What is Iran N-deal?

THE HANS INDIA |   Jul 15,2017 , 11:13 PM IST

 Iran N-deal
Iran N-deal

Iran on Saturday blamed what it called Donald Trump's "arbitrary and conflicting policies" for global security threats, rejecting the US President's description of Tehran as a rogue state. While Trump has kept up his criticism of Tehran, a senior US official said on Thursday that the President was "very likely" to state that Iran is adhering to its nuclear agreement with world powers although he continues to have reservations about it, reports Reuters. 

When the French energy giant Total signed a landmark gas deal with Iran this month, the company’s chief executive Patrick Pouyanné lauded the nearly $5 billion investment as a trailblazing initiative for peace. His comments also highlight the growing rift between the United States and Europe over how to engage with Iran, which the Trump administration has identified as a global menace and singled out for sanctions and isolation, writes Washington Post. 

The Iran nuclear deal framework was a preliminary framework agreement reached in 2015 between the Islamic Republic of Iran and a group of world powers: the P5+1 (the permanent members of the United Nations Security Council—the United States, the United Kingdom, Russia, France, and China—plus Germany) and the European Union.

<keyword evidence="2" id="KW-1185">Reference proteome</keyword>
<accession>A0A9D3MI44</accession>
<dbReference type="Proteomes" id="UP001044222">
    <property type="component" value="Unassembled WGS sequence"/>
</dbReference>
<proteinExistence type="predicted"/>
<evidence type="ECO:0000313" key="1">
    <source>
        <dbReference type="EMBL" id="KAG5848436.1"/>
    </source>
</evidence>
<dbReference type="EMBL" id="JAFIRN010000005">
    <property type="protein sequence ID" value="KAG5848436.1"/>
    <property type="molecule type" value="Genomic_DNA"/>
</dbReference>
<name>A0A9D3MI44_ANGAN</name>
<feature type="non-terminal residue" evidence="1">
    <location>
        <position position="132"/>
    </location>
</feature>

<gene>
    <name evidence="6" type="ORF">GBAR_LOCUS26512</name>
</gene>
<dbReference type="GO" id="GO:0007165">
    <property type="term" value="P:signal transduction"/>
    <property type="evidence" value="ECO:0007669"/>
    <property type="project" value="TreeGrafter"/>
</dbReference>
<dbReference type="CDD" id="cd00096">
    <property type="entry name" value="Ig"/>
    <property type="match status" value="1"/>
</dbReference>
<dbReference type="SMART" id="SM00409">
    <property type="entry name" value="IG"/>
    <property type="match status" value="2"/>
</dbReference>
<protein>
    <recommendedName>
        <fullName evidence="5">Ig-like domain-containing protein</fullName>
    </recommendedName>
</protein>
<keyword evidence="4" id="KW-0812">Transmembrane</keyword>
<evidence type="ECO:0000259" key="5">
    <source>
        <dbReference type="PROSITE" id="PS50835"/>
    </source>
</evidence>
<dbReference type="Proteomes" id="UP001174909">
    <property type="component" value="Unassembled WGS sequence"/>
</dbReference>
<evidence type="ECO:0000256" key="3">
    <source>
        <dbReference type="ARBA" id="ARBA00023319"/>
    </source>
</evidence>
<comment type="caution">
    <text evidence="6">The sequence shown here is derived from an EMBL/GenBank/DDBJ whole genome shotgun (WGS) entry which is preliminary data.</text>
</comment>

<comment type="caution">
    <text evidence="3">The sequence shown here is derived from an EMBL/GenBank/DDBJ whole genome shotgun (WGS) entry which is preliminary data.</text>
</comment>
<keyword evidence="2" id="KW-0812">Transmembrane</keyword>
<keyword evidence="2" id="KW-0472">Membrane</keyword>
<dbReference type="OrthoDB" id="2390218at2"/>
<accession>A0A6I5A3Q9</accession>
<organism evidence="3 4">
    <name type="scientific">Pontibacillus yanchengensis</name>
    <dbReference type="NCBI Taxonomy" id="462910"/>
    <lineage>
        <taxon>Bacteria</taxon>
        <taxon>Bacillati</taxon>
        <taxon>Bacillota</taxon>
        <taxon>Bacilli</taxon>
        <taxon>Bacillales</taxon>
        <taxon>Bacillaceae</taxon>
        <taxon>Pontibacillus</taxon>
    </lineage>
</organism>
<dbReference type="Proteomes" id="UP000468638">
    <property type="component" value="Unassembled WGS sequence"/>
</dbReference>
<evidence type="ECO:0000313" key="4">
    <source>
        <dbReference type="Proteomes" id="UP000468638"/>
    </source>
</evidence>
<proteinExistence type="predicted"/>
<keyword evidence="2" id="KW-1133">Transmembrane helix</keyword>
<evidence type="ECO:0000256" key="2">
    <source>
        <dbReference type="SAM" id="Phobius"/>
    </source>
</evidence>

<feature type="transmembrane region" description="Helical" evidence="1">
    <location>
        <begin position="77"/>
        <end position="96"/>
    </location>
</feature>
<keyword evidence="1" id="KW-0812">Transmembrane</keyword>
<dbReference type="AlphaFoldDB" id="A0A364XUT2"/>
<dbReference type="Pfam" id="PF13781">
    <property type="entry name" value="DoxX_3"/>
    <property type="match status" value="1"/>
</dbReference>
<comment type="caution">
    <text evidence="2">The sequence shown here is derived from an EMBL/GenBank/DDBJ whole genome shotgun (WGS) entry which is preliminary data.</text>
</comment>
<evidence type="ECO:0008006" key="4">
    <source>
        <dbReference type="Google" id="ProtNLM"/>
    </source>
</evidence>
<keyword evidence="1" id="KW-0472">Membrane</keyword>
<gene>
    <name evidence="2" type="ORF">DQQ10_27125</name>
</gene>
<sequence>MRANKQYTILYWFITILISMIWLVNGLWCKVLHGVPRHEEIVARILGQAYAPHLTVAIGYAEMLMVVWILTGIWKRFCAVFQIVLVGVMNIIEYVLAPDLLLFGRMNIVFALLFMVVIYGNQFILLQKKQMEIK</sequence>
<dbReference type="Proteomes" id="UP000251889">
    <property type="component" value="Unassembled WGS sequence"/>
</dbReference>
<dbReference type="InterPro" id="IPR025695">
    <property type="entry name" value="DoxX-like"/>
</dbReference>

Iran's enrichment capacity, enrichment level and stockpile will be limited for specified durations. There will be no enrichment facilities other than Natanz. The Heavy Water facility in Arak with help of international venture will be redesigned and modernized to "Heavy Water Research Reactor" with no weapon grade plutonium byproducts.

 The spent fuel will be exported, there will be no reprocessing. Iran agreed to IAEA inspections. Iran has also agreed to the continuation of the UN arms embargo on the country for up to five years, although it could end earlier if the IAEA is satisfied that its nuclear programme is entirely peaceful. 

A UN ban on the import of ballistic missile technology will also remain in place for up to eight years. When the IAEA verifies Iran's implementation of its key nuclear commitments: The EU will terminate all nuclear-related economic sanctions; 

The United States will cease the application of all nuclear-related secondary economic and financial sanctions; and the UN Security Council will endorse this agreement with a resolution which terminates all previous nuclear-related resolutions and incorporate certain restrictive measures for a mutually agreed period of time.

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